The 16 teams that gathered on baseball diamonds in Thurmont, Md., last weekend for a baseball jamboree didn't focus on wins and losses, batting averages and ERAs. They were more attuned to the game's basic tenets - hitting a pitched ball, fielding and throwing, running the bases. When a physical or developmental disability makes it more difficult to play the game you love, you tend to focus on the little things - and like the saying goes, the little things often mean the most.
Since 1991, members of the Oriole Advocates have been making it easier for baseball crazy kids to take to the field, regardless of disabilities that might otherwise hold them back. Last weekend's Challenger Jamboree was another example of the nonprofit group's commitment to ensuring that the game is available to all youngsters through the Oriole Advocates Challenger Baseball program.
Ask George Bollock, the program's chairman and a longtime member of the Advocates to pinpoint the best part of his association with this unique group of players and the retired global information technology director for W.R. Grace nails the question like Adam Jones smacking a fastball over the wall at Camden Yards: "It's the look on the kids' faces."
Challenger Baseball is a little different from the typical Little League or rec league contest. There are still balls, bats and bases. The kids shriek with delight when they make contact or record an out. But the format maximizes enjoyment of the activity. An inning gives every player a chance to bat, run the bases and cross home plate. When one team is finished, the next takes its cuts. Because of this structure, games usually last only two innings.
But you'd never know the game was being compressed by looking at the passion and determination - not to mention the sheer enjoyment - of the kids on the field.
"The best part is the kids and how they express how much they love the game," explains Bollock. "Their eyes light up. The coaches, the parents thank us because everything we do for the kids is so appreciated."
The Advocates' long association with Challenger Baseball, which began with the Reisterstown Champions League, has grown significantly. The Advocates now assist Challenger League teams in the Baltimore metropolitan area and Eastern Shore, northern Virginia and southern Pennsylvania. Since 2000, Bollock said, the emphasis has shifted to creating more organized opportunities for Challenger Players to both play ball and interact with other players facing similar challenges.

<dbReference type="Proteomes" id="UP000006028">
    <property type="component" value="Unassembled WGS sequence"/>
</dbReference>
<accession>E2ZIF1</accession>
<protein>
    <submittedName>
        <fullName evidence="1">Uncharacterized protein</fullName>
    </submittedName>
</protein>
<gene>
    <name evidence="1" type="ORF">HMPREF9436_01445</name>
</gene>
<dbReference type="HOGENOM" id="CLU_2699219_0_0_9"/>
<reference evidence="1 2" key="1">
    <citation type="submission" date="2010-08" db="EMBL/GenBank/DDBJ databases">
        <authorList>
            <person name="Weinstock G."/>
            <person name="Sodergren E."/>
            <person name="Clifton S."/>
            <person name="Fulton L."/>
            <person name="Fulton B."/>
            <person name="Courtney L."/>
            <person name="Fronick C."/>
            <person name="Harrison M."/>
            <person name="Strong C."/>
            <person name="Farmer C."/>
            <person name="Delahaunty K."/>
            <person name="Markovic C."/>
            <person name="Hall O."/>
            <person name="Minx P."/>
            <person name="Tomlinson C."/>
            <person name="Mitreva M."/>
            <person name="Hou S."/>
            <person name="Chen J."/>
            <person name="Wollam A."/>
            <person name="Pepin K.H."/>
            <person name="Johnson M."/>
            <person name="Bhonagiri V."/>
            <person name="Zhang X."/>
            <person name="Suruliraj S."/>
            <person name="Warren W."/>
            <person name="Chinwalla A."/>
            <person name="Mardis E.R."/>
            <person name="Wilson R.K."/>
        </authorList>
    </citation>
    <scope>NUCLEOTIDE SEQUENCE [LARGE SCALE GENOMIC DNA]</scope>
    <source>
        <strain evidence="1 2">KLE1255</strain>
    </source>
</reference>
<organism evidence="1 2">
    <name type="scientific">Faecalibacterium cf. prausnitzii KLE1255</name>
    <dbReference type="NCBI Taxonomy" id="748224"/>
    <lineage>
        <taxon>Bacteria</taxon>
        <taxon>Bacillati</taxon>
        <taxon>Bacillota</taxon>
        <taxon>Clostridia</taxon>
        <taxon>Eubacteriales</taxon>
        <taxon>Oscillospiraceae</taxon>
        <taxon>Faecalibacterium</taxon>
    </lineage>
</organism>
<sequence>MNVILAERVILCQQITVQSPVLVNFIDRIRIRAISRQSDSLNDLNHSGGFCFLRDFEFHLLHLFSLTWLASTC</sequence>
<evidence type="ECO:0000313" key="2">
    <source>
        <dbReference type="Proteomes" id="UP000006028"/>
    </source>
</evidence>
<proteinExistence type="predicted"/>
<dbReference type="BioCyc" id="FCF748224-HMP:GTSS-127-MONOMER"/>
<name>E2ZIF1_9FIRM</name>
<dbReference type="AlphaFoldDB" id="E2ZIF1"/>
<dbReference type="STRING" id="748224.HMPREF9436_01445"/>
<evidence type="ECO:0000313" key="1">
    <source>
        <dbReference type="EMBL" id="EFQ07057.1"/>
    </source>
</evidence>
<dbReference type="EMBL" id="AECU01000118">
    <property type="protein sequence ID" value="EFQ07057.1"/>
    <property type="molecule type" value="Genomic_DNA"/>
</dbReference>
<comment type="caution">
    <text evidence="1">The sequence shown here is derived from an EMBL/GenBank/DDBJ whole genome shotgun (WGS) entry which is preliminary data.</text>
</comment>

More than 60 organized teams and some 800 players now benefit from the Advocates' involvement. The program falls under the auspices of the Oriole Advocates Charitable Foundation.
"We work with these leagues as an umbrella organization.," Bollock said. "They might be part of a Little League or rec council, but what we offer is an opportunity for the kids to have fun and for the coaches and organizers to have a chance to exchange ideas."
Having coaches and league administrators share their best practices - anything from fundraising to tournaments to grant-writing - is a logical step in the evolvement of Challenger Baseball, according to Bollock.
"We want to present more opportunities for the coaches and leaders to get together share their ideas," he said. "They don't have enough opportunity to work together."
Recently, Challenger Baseball participants in Anne Arundel County took part in a clinic that featured current Orioles Jake Arrieta and Jim Johnson and former O's Al Bumbry and Bill Swaggerty. Like most clinics, the kids were rapt with attention, soaking in every suggestion from the past and present major leaguers. Getting to bat against guys who regularly take the mound at Camden Yards was a special treat.
"The kids though it was great that they were getting a hit off a major league pitcher," Bollock said. "They were ecstatic."
But not as happy as the Advocates were to offer them the opportunity. Of the 18-member Challenger Baseball committee, it's not unusual to have upwards of 15 Advocates on site at any given activity. The group also organizes picnics, which include a visit by the Oriole Bird and grilled hot dogs, and host Challenger Day at Oriole Park, where more than 250 Challenger Baseball players attend a home game.
"The Orioles are an incredible partner," Bollock said.